Advice, Expat, Living, Spain

The reality of adjusting to Spanish life

Having lived in Spain for a year now, I think it’s a good time to look back at what I’ve learnt during my move from London to Madrid. The things that have been a surprise to me and some of the things I have struggled with.

I promise to be honest about how I’ve found adjusting to life in Spain and will share some tips on how to survive when expat life feels like a struggle.

On the whole it’s been amazing and I’m very happy living here but with a big life change comes lots of little changes. In reality, things that you don’t always think about before moving overseas to live in a new country.

The reality of adjusting to Spanish life

Things that have helped me adjust to life in Spain

Learning the language

Learning the local language is one of the most important things you can do when moving to another country. Even if it’s just a few basic phrases to begin with. I would not have been able to open a bank account, converse with people at work or get my apartment wifi fixed without some knowledge of Spanish.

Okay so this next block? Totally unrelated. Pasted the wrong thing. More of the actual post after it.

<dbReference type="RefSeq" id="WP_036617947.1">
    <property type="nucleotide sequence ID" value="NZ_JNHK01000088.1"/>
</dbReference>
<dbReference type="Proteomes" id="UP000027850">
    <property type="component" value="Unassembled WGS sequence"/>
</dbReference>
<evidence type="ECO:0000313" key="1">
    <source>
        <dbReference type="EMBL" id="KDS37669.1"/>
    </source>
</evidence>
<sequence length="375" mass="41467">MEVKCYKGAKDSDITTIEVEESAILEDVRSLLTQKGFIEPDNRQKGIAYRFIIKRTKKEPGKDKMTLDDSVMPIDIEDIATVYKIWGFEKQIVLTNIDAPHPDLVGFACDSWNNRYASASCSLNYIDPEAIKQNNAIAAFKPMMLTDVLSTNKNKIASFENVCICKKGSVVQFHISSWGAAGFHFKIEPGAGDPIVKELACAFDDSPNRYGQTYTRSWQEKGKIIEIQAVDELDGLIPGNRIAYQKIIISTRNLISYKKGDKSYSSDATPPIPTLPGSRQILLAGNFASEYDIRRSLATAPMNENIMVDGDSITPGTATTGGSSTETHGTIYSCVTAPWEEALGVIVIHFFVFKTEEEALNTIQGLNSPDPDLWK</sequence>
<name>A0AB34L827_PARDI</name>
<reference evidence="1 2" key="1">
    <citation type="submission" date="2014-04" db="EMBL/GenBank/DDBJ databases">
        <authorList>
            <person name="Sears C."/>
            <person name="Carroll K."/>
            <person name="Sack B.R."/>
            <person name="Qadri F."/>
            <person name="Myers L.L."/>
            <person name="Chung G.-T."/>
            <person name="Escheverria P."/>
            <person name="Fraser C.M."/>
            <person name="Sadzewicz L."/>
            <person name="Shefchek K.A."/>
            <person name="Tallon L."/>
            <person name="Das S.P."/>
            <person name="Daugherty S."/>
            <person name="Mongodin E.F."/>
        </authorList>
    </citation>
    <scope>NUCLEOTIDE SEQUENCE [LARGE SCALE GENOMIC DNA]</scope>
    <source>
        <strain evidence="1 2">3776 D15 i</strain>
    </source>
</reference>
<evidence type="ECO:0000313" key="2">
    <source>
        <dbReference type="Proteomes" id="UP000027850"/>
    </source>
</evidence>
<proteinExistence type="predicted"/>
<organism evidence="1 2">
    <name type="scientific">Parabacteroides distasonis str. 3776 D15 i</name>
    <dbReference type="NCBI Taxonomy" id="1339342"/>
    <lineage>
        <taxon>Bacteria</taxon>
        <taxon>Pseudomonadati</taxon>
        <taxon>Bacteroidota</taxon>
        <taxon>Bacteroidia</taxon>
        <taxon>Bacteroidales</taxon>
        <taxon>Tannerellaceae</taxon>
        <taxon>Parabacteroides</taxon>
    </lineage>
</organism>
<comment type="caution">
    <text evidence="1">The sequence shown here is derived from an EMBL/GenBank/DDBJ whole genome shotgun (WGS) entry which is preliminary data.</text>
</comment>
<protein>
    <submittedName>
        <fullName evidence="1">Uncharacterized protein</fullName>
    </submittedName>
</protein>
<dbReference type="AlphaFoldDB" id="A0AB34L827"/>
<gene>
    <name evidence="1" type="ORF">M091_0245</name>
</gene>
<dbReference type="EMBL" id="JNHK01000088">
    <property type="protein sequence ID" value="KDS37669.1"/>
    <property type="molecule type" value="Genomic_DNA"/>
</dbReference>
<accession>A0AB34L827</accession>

Getting familiar with the area

A little research is really helpful when you move somewhere. Doing some pre-move research about Madrid certainly helped me to feel like I knew where I was going. Then, once you are all moved in, go out and explore. Its exciting to explore the streets of new place and it will really help you to relax once your surroundings feel more familiar.

Brushing up on some Spanish history

I found it really useful to learn a little bit about the history of Spain. Ok, it’s complex and I don’t know everything but reading a few books and keeping an eye on the news really helps.

Change of clock and meal times

This didn’t take as long to adjust to as I first thought. I just made a conscious effort to eat lunch and dinner later and kept an eye on any places that might close for siesta. Yes, there were a few times that I walked to the bank or supermarket to find it was closed but soon enough I got used to it.

Slower pace

I was not ready for things to take ages and I mean EVERYTHING. From the walking pace on the street, the queue in the bank, the lady packing her bags in front of you at the supermarket, the service in every restaurant, the postal delivery that arrived in Spain last week. But now, I honestly walk at a much slower pace and don’t feel as annoyed as I used to. I think I might even be starting to enjoy the slower pace.